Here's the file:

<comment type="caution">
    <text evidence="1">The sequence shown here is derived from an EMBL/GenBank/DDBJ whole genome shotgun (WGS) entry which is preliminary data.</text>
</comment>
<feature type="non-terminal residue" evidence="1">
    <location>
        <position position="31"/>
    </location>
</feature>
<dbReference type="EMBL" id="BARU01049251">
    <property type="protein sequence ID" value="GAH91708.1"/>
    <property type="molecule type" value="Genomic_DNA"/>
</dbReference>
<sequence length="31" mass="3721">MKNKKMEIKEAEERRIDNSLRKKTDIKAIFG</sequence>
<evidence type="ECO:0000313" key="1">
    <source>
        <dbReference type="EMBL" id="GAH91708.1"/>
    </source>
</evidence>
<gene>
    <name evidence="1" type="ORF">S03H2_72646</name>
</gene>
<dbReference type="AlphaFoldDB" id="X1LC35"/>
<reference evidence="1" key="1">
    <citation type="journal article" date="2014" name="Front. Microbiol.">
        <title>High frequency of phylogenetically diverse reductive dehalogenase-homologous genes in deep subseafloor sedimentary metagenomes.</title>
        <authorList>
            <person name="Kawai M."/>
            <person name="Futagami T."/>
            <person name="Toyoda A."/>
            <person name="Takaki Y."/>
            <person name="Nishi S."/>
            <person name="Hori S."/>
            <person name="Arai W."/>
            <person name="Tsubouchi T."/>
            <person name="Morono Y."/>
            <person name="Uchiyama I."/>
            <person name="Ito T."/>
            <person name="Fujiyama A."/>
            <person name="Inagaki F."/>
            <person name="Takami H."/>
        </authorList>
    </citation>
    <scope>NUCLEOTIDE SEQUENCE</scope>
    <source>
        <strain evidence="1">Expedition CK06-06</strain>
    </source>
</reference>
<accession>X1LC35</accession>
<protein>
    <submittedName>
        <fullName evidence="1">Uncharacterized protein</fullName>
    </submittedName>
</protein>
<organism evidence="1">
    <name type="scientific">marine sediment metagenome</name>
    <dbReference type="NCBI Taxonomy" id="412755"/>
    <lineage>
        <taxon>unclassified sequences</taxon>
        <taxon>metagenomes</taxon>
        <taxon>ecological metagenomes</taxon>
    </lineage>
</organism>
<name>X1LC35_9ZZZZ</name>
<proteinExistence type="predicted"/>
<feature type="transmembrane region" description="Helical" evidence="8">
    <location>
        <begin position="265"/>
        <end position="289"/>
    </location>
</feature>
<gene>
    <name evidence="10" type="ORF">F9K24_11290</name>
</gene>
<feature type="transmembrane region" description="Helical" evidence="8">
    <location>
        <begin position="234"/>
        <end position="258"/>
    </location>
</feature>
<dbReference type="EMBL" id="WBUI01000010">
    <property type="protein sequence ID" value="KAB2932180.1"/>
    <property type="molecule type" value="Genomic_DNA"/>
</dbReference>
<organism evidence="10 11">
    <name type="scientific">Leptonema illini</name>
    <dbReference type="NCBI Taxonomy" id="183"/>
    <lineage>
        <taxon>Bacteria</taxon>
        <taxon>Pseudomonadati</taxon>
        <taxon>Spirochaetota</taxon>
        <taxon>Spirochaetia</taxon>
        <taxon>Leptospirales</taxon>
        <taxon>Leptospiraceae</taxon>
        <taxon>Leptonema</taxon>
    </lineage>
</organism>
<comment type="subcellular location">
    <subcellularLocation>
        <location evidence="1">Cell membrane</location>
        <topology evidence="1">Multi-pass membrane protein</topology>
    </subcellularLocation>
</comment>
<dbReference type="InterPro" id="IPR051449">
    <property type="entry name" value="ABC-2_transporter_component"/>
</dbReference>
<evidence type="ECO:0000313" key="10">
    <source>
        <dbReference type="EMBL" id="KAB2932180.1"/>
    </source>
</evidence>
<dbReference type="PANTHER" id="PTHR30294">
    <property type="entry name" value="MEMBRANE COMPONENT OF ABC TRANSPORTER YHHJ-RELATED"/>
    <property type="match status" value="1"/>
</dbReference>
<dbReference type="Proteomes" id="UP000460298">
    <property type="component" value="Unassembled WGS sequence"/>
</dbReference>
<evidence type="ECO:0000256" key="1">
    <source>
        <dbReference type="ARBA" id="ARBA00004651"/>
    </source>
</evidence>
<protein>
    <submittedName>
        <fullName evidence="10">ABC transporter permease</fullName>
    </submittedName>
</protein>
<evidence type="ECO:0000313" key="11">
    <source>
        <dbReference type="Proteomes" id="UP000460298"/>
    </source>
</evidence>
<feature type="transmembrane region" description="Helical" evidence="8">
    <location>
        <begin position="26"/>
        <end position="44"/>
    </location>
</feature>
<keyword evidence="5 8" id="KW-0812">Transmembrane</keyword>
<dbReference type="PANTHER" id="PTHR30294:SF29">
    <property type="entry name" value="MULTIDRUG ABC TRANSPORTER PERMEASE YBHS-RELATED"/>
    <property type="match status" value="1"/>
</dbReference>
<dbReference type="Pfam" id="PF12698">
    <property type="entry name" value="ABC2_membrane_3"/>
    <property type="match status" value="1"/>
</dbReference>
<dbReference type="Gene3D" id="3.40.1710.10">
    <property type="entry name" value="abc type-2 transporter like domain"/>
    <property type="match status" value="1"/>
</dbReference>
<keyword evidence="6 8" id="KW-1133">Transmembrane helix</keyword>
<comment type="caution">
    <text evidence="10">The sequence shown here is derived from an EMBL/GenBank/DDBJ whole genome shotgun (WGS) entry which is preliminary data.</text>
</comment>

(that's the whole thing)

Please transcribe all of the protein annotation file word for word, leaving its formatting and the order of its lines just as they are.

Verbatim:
<comment type="caution">
    <text evidence="1">The sequence shown here is derived from an EMBL/GenBank/DDBJ whole genome shotgun (WGS) entry which is preliminary data.</text>
</comment>
<feature type="non-terminal residue" evidence="1">
    <location>
        <position position="31"/>
    </location>
</feature>
<dbReference type="EMBL" id="BARU01049251">
    <property type="protein sequence ID" value="GAH91708.1"/>
    <property type="molecule type" value="Genomic_DNA"/>
</dbReference>
<sequence length="31" mass="3721">MKNKKMEIKEAEERRIDNSLRKKTDIKAIFG</sequence>
<evidence type="ECO:0000313" key="1">
    <source>
        <dbReference type="EMBL" id="GAH91708.1"/>
    </source>
</evidence>
<gene>
    <name evidence="1" type="ORF">S03H2_72646</name>
</gene>
<dbReference type="AlphaFoldDB" id="X1LC35"/>
<reference evidence="1" key="1">
    <citation type="journal article" date="2014" name="Front. Microbiol.">
        <title>High frequency of phylogenetically diverse reductive dehalogenase-homologous genes in deep subseafloor sedimentary metagenomes.</title>
        <authorList>
            <person name="Kawai M."/>
            <person name="Futagami T."/>
            <person name="Toyoda A."/>
            <person name="Takaki Y."/>
            <person name="Nishi S."/>
            <person name="Hori S."/>
            <person name="Arai W."/>
            <person name="Tsubouchi T."/>
            <person name="Morono Y."/>
            <person name="Uchiyama I."/>
            <person name="Ito T."/>
            <person name="Fujiyama A."/>
            <person name="Inagaki F."/>
            <person name="Takami H."/>
        </authorList>
    </citation>
    <scope>NUCLEOTIDE SEQUENCE</scope>
    <source>
        <strain evidence="1">Expedition CK06-06</strain>
    </source>
</reference>
<accession>X1LC35</accession>
<protein>
    <submittedName>
        <fullName evidence="1">Uncharacterized protein</fullName>
    </submittedName>
</protein>
<organism evidence="1">
    <name type="scientific">marine sediment metagenome</name>
    <dbReference type="NCBI Taxonomy" id="412755"/>
    <lineage>
        <taxon>unclassified sequences</taxon>
        <taxon>metagenomes</taxon>
        <taxon>ecological metagenomes</taxon>
    </lineage>
</organism>
<name>X1LC35_9ZZZZ</name>
<proteinExistence type="predicted"/>
<feature type="transmembrane region" description="Helical" evidence="8">
    <location>
        <begin position="265"/>
        <end position="289"/>
    </location>
</feature>
<gene>
    <name evidence="10" type="ORF">F9K24_11290</name>
</gene>
<feature type="transmembrane region" description="Helical" evidence="8">
    <location>
        <begin position="234"/>
        <end position="258"/>
    </location>
</feature>
<dbReference type="EMBL" id="WBUI01000010">
    <property type="protein sequence ID" value="KAB2932180.1"/>
    <property type="molecule type" value="Genomic_DNA"/>
</dbReference>
<organism evidence="10 11">
    <name type="scientific">Leptonema illini</name>
    <dbReference type="NCBI Taxonomy" id="183"/>
    <lineage>
        <taxon>Bacteria</taxon>
        <taxon>Pseudomonadati</taxon>
        <taxon>Spirochaetota</taxon>
        <taxon>Spirochaetia</taxon>
        <taxon>Leptospirales</taxon>
        <taxon>Leptospiraceae</taxon>
        <taxon>Leptonema</taxon>
    </lineage>
</organism>
<comment type="subcellular location">
    <subcellularLocation>
        <location evidence="1">Cell membrane</location>
        <topology evidence="1">Multi-pass membrane protein</topology>
    </subcellularLocation>
</comment>
<dbReference type="InterPro" id="IPR051449">
    <property type="entry name" value="ABC-2_transporter_component"/>
</dbReference>
<evidence type="ECO:0000313" key="10">
    <source>
        <dbReference type="EMBL" id="KAB2932180.1"/>
    </source>
</evidence>
<dbReference type="PANTHER" id="PTHR30294">
    <property type="entry name" value="MEMBRANE COMPONENT OF ABC TRANSPORTER YHHJ-RELATED"/>
    <property type="match status" value="1"/>
</dbReference>
<dbReference type="Proteomes" id="UP000460298">
    <property type="component" value="Unassembled WGS sequence"/>
</dbReference>
<evidence type="ECO:0000256" key="1">
    <source>
        <dbReference type="ARBA" id="ARBA00004651"/>
    </source>
</evidence>
<protein>
    <submittedName>
        <fullName evidence="10">ABC transporter permease</fullName>
    </submittedName>
</protein>
<evidence type="ECO:0000313" key="11">
    <source>
        <dbReference type="Proteomes" id="UP000460298"/>
    </source>
</evidence>
<feature type="transmembrane region" description="Helical" evidence="8">
    <location>
        <begin position="26"/>
        <end position="44"/>
    </location>
</feature>
<keyword evidence="5 8" id="KW-0812">Transmembrane</keyword>
<dbReference type="PANTHER" id="PTHR30294:SF29">
    <property type="entry name" value="MULTIDRUG ABC TRANSPORTER PERMEASE YBHS-RELATED"/>
    <property type="match status" value="1"/>
</dbReference>
<dbReference type="Pfam" id="PF12698">
    <property type="entry name" value="ABC2_membrane_3"/>
    <property type="match status" value="1"/>
</dbReference>
<dbReference type="Gene3D" id="3.40.1710.10">
    <property type="entry name" value="abc type-2 transporter like domain"/>
    <property type="match status" value="1"/>
</dbReference>
<keyword evidence="6 8" id="KW-1133">Transmembrane helix</keyword>
<comment type="caution">
    <text evidence="10">The sequence shown here is derived from an EMBL/GenBank/DDBJ whole genome shotgun (WGS) entry which is preliminary data.</text>
</comment>